Treating Osteoporosis With Nanobubbles

University of Central Florida researchers now have a technology for treating osteoporosis using nanobubbles to deliver treatment to targeted areas of the patient’s body.

Osteoporosis is a disease marked by an imbalance between ossification –  the body’s ability to form new bone tissue – and resorption – the ability to remove old bone tissue. When the rate of bone resorption becomes higher than bone formation it leads to osteoporosis. Studies performed by the Bone Health & Osteoporosis Foundation (BHOF) show that one in two women and up to one in four men aged 50 and older will break a bone due to osteoporosis.

Current drug treatments for osteoporosis have been shown to cause side effects such as jaw osteonecrosis (delayed healing of the jawbone) and gastrointestinal problems.

The UCF treatment uses ultrasound-responsive nanobubbles to deliver treatment to targeted areas of a person’s body.

“There are a lot of nanoplatforms out there for osteoporosis treatment,” Mehdi Razavi, an assistant professor in UCF’s College of Medicine and a member of the Biionix Cluster at UCF, said. “But the advantage of ultrasound-responsive nanobubbles is that they require ultrasound for bubble disruption and gene delivery. Ultrasound itself can actually facilitate bone formation.”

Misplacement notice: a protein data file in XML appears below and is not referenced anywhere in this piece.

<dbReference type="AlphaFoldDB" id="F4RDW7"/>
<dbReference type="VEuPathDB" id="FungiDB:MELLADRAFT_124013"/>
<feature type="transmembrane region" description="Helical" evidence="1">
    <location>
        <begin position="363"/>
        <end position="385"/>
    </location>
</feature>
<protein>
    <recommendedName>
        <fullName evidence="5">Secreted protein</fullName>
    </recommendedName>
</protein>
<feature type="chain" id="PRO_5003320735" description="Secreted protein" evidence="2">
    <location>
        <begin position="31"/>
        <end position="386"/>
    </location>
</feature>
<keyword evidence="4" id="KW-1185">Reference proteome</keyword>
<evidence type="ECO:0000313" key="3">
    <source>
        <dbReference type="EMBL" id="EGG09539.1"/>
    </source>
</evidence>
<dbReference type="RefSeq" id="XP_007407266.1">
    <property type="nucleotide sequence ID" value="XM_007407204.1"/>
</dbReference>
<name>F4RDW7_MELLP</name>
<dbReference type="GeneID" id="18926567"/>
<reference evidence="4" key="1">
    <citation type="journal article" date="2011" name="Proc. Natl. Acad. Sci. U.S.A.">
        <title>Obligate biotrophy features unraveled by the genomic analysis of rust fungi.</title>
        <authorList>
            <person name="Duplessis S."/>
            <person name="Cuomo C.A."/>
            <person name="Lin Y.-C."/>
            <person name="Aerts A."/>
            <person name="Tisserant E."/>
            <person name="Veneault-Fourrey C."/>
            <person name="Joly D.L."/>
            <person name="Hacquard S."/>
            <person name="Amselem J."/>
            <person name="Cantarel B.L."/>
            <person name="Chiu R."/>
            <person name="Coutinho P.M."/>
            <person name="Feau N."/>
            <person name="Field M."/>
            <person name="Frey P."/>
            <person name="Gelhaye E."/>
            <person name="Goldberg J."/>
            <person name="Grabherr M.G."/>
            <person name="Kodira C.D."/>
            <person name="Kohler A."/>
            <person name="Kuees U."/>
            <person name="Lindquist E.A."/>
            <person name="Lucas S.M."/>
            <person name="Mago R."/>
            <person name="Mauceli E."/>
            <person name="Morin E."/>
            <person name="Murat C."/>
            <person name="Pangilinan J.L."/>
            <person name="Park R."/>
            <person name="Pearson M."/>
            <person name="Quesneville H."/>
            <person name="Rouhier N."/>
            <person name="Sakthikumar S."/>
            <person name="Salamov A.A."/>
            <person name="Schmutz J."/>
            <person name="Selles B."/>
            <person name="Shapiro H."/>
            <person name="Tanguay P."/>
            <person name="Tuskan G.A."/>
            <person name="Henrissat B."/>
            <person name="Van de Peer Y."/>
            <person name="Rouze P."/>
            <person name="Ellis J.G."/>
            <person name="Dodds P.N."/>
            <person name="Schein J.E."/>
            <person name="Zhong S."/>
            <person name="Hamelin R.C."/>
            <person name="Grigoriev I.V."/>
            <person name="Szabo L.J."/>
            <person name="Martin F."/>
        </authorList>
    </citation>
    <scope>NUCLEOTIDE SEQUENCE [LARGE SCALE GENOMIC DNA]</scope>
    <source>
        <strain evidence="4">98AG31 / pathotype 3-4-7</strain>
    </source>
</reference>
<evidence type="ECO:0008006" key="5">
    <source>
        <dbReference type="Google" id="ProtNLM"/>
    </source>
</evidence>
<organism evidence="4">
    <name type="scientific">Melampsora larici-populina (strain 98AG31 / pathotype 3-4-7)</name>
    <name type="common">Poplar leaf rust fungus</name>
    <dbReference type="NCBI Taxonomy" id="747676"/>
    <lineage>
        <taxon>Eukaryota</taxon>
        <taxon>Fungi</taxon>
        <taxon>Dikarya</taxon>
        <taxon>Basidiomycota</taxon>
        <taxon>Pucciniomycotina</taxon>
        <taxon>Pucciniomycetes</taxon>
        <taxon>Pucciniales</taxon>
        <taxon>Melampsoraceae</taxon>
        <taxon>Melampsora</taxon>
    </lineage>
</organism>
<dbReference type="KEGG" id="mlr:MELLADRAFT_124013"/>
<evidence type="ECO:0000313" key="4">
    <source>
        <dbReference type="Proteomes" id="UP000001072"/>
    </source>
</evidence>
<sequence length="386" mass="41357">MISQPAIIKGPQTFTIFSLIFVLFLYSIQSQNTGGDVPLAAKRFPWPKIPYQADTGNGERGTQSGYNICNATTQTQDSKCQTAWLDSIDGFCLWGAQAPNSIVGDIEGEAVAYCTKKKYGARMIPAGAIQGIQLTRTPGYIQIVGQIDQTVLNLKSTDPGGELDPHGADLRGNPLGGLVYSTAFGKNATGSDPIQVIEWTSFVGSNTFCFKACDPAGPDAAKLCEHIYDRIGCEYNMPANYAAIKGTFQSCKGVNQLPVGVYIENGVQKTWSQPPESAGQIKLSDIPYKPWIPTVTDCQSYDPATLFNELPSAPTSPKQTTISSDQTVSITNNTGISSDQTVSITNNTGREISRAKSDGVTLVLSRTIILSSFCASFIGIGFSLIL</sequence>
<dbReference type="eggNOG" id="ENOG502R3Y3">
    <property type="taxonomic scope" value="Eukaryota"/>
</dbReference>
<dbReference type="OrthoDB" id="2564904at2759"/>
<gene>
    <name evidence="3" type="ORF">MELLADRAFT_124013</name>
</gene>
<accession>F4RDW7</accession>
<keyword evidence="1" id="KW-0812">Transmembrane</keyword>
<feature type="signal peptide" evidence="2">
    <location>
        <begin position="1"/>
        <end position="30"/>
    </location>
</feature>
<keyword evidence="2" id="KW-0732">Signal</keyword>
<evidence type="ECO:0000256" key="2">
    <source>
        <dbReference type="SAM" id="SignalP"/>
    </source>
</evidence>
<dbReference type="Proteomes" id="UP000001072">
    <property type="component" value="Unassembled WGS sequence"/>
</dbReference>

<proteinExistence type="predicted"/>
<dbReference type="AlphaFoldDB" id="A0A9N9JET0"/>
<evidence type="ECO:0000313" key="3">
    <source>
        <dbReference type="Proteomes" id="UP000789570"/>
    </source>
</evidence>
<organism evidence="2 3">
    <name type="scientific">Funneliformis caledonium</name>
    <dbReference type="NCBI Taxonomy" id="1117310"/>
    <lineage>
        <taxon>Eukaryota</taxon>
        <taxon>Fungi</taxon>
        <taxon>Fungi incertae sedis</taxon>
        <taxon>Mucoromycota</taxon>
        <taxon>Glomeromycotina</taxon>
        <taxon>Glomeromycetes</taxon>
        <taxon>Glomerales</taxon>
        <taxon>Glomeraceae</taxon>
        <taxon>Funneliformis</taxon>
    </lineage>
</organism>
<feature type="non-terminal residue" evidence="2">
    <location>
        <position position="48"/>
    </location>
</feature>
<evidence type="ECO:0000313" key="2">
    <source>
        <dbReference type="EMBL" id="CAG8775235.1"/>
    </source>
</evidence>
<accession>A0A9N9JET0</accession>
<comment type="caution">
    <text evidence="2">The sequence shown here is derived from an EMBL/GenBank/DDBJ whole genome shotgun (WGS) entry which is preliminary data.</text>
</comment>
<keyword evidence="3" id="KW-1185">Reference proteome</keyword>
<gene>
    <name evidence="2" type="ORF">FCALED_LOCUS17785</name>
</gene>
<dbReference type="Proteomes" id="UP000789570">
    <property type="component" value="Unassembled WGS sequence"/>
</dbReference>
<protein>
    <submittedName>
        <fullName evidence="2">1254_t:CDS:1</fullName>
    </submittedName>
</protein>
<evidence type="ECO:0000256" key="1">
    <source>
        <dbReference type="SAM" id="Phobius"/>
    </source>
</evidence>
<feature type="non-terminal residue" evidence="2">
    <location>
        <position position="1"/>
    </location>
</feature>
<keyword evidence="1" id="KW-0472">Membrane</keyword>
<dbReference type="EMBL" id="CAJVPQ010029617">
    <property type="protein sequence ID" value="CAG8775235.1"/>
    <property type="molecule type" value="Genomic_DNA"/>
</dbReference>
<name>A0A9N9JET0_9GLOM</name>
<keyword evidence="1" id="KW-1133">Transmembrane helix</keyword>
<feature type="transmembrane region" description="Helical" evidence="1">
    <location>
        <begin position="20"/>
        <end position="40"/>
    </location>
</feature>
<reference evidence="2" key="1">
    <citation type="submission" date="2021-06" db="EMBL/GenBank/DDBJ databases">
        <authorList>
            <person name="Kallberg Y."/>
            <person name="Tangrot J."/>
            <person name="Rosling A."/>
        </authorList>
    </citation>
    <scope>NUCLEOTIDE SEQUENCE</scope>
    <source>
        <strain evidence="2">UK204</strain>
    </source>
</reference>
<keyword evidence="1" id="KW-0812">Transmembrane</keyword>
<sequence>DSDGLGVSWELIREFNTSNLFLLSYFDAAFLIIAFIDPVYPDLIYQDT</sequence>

Importantly, the new treatment both treats and prevents the effects of osteoporosis.

“It is a dual-acting technology,” said Razavi. “On one side, you are reducing bone resorption, and on the other side, you are increasing bone formation using ultrasound.”

Razavi points out that using nanobubbles has a number of advantages: the delivery system helps to slow the release of the treatment and prolong a gene silencing mechanism’s effectiveness; each nanobubble encapsulates the treatment in a gas core, which aids in imaging and tracking the nanobubbles;unlike microbubbles, nanobubbles have the ability to pass through the cell membrane to deliver therapeutics; and chemo-therapeutic drugs and/or oxygen can be encapsulated into the bubbles and then injected to target tumors.

“We are trying to find approaches that could be globally deployed, are non-invasive, widely available, portable, and inexpensive,” said Razavi.